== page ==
MSCE  Vol.4 No.2 , February 2016
Analysis of the Surface Passivation Mechanisms of p-Doped Crystalline Silicon by Two Different Al2O3 Coatings via Transient Photo-Conductance Measurements
ABSTRACT
In this paper, contactless transient photo-conductance measurements are applied to p-doped mono-crystalline Silicon (p-Si) coated by two different kinds of aluminum oxide (Al2O3) layers in order to study alternative routes to the standard atomic layer deposition (ALD). The aluminum oxides layers were deposited by either spin coating or ion layer gas reaction (ILGAR?). For both coatings an increase of the charge carrier life time is observed indicating a passivation of the p-Si surface. This study shows alternative deposition methods and the potential of transient photocon- ductance measurements for the elucidation of the origin of the passivation. We show that the passivation induced by coating deposited via ILGAR is at least partially due to charge carrier trapping and storage at the interface. It was also surprisingly found that for those coatings, annealing at 425 leads to a decrease of the life time. This points to temperature instability for both coatings.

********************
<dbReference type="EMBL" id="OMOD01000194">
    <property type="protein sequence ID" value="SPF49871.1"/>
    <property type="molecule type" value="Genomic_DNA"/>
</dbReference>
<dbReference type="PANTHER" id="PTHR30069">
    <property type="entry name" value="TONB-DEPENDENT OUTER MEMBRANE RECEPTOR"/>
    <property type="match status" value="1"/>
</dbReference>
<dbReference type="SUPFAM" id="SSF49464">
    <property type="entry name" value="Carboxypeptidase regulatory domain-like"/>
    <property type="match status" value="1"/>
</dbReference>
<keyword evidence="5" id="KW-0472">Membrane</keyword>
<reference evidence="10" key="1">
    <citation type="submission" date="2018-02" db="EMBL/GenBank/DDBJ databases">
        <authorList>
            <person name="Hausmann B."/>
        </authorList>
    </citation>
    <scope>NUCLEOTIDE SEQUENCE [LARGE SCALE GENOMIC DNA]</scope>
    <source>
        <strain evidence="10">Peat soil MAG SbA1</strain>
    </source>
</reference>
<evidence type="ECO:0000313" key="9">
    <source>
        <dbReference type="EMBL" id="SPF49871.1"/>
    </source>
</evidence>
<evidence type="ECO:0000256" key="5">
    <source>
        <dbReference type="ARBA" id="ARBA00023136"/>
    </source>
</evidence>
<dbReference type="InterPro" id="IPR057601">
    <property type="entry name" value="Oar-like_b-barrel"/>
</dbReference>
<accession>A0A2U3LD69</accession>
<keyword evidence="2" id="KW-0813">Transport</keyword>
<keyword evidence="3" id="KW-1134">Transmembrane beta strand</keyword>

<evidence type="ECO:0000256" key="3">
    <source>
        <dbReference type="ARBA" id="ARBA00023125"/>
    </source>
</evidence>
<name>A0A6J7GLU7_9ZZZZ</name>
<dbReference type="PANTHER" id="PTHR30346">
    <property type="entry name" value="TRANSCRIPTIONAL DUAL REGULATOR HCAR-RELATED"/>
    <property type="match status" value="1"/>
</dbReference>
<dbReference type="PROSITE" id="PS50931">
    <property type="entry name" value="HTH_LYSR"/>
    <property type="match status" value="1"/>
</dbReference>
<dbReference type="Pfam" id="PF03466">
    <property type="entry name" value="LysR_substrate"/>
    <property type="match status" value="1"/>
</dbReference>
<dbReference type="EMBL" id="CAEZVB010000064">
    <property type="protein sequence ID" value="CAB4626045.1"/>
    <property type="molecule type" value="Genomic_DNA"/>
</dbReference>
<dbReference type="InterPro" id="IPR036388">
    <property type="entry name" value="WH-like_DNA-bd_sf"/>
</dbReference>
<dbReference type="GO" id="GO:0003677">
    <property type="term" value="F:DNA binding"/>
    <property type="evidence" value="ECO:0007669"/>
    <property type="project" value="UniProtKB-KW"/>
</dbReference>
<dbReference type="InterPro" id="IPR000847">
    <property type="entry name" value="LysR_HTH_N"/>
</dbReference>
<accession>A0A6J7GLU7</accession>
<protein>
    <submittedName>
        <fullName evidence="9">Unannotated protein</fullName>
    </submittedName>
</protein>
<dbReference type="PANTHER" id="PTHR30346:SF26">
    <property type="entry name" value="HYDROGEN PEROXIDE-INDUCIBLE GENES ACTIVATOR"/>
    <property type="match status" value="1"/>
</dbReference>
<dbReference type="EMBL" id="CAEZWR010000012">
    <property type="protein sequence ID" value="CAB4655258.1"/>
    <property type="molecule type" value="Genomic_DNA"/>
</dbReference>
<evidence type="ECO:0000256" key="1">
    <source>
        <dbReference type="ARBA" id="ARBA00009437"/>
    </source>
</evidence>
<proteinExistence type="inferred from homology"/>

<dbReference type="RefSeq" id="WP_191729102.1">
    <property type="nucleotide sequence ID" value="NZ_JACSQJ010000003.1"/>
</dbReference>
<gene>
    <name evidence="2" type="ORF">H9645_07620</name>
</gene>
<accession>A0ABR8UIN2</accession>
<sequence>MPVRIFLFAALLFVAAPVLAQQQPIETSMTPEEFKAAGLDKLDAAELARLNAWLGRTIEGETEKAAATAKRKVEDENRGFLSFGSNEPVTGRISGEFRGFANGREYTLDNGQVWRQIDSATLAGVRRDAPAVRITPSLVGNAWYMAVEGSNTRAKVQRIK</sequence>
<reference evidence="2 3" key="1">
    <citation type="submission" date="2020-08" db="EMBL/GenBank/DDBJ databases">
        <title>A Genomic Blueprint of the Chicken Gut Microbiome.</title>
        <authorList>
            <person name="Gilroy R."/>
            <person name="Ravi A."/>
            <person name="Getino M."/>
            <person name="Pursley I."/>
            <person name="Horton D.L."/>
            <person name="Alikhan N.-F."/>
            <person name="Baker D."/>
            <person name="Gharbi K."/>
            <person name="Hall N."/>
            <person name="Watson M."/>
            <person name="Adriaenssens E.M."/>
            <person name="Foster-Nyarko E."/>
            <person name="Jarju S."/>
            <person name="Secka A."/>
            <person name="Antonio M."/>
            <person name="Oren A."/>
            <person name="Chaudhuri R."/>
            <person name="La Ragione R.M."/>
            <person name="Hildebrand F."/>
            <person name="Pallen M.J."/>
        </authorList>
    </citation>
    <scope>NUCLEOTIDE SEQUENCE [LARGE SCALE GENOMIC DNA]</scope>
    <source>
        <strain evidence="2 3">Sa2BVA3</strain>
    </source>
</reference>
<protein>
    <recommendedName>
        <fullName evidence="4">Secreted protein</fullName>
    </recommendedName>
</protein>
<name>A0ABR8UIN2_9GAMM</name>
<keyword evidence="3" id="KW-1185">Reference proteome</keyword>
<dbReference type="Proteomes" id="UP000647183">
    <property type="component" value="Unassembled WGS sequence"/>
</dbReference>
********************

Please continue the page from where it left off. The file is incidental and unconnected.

Received 14 September 2015; accepted 1 February 2016; published 6 February 2016

1. Introduction